Humans on Mars could conduct far better science than any machine

Feb 6, 2020
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I think the experts have started out with the idea that they want to see humans on Mars and then argued toward that thesis.

By the time even SpaceX' enthusiastic, accelerated, timeline gets exploratory boots on the ground, their own robotic autonomy program will have followed an exponential curve toward exploiting every kilogram of mass transported and landed for the purpose of actual doing science, instead of keeping suited meat healthy and alive.

By 2028, I expect every program will come around to a "bots on the ground" mindset instead of (initially) crewed exploration landings.
 
It's not worth the overhead. The only success would be getting there. Pride is the only payoff. Very expensive pride. Sending multiple probes is much more sensible. And allows multiple destinations to be explored. Much more discovery. And sample the entire system, not just one planet. Cost/benefit isn't there yet. Let private money pay for pride.

Just a taxpayer opinion.
 
I still don't understand why we need to put humans on Mars. They say field geologists can perform much faster than robots, but they don't say why. No detail other than faster on-site decision making due to the 20 minute time delay. So just put the humans in orbit around Mars. They have a bad case of boots on the ground fever.
 
Feb 7, 2024
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Mars’ surface is contaminated with perchorates. I don’t know that colonists could overcome that fact. Having said that, I believe a series of manned landings could, in relative short order, accomplish scientific research beyond our greatest hopes. Human scientists can cover ground and perform work in one day that would take robots months or even years. With the rapid advances made by private spaces industries continuing at a breakneck pace, I’m looking at you, SpaceX , we will put boots on the ground sooner rather than later. The moon is our launch pad. I hope I live to see it.
 
But it's ok to have months and years of human body decay and damage to get there? That cancels any human labor advantages easily. The moon yes, Mars no. There is no up side for manned Mars. At present time.

The first manned Mars flight will need much more shielding, rotation for gravity, and orphans to man it. Death is extremely possible. There is no plan B. It works or it dies. Mars is not an oasis or a refuge. We are not even close to manned Mars.

True science knows this. Mars is PR science. Possibility Relations science.
 
If humans were ten times faster at field geology then just put ten times more robots there. The cost is still one tenth that of a human. The people steering this are in it for the glory of landing a person. Fame, fortune, People Magazine, endless funding from Congress, catches the "American Eye". It's endless. No thanks, give me cheap, expendable robots.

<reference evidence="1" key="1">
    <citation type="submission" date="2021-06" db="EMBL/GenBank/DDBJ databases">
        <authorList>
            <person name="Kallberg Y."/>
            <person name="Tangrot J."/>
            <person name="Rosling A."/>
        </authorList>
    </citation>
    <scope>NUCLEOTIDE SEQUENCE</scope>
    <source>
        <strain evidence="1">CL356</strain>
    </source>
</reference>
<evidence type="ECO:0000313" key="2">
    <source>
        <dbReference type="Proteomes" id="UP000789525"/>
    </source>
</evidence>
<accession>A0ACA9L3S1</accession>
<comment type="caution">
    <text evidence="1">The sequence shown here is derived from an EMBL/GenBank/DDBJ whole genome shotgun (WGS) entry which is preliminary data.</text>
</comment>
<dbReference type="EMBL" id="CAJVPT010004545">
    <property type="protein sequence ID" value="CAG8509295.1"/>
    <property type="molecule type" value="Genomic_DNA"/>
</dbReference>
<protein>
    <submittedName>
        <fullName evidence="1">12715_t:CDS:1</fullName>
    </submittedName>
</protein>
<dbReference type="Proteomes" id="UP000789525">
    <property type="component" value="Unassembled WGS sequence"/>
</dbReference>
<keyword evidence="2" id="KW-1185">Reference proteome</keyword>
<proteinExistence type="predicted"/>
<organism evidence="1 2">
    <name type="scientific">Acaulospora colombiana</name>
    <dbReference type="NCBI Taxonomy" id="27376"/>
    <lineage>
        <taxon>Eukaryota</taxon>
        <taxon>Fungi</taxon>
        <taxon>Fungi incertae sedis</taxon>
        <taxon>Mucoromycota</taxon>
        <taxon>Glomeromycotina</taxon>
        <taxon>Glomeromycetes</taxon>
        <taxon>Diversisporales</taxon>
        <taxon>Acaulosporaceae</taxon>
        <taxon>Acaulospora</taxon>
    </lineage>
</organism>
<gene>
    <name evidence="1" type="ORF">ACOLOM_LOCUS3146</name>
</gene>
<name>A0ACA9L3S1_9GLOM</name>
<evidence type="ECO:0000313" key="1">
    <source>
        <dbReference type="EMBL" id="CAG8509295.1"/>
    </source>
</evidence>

Humans stay on Earth, robots to space. Short-term seems cheap, long-term is disaster and extinction . . . the malignant downside costs of no human breakout -- no life breakout -- into a frontier universe . . . of no birth out . . . beginning building up in the short term. Beginning yesterday and inexorably building!

Mars, though, can and should wait for L-point orbital stations and colonies, including ships, shipbuilding, and shipping, first. Otherwise, Mars colonization (Mars direct) will exist under a single thread: A "Damocles sword." One 'Nixon moment' and dead.
 
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JMB

Aug 21, 2023
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Why is every forum on Mars with humans is missing the most extreme part of this that destroys everything? The Solar Radiation on Mars is horrendous and doesn't have any Magnetic Field to dissapate the radiation which is Lethal to humans. Even the thought of astronauts walking through the landscape is crazy and these people will all end up with mental radiation burnout and this is nothing trivial!
I mean it literally fries your brain cells and it's so bad but not much can protect against it unless you want a suit full of water.
 
Sep 20, 2020
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As a human race we are all adventurers, explorers at heart I believe. Using robots for everything takes away from our humanity I feel. I understand that there are things robots can do better, but by putting feet on Mars, I am reminded of JFK's quote - "why go to the moon"?
 
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JMB

Aug 21, 2023
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That's fine if you don't mind severe brain & chromosome damage from solar radiation that's unchecked by anything. All that's said is you need PROTECTION on Mars from this thing that ruins the human body severely.
 
Feb 7, 2024
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All the logic in the world regarding ionizing radiation and near certain death will not stop it. Qualified people will still line up around the block for dangerous missions. What I’m most dubious of is long term colonization. Reproduction on the moon is a bad idea, ditto for space. We didn’t evolve for it. Mars could become a cemetery world. Yet human exploration there will still occur. It always has, it will on Mars too.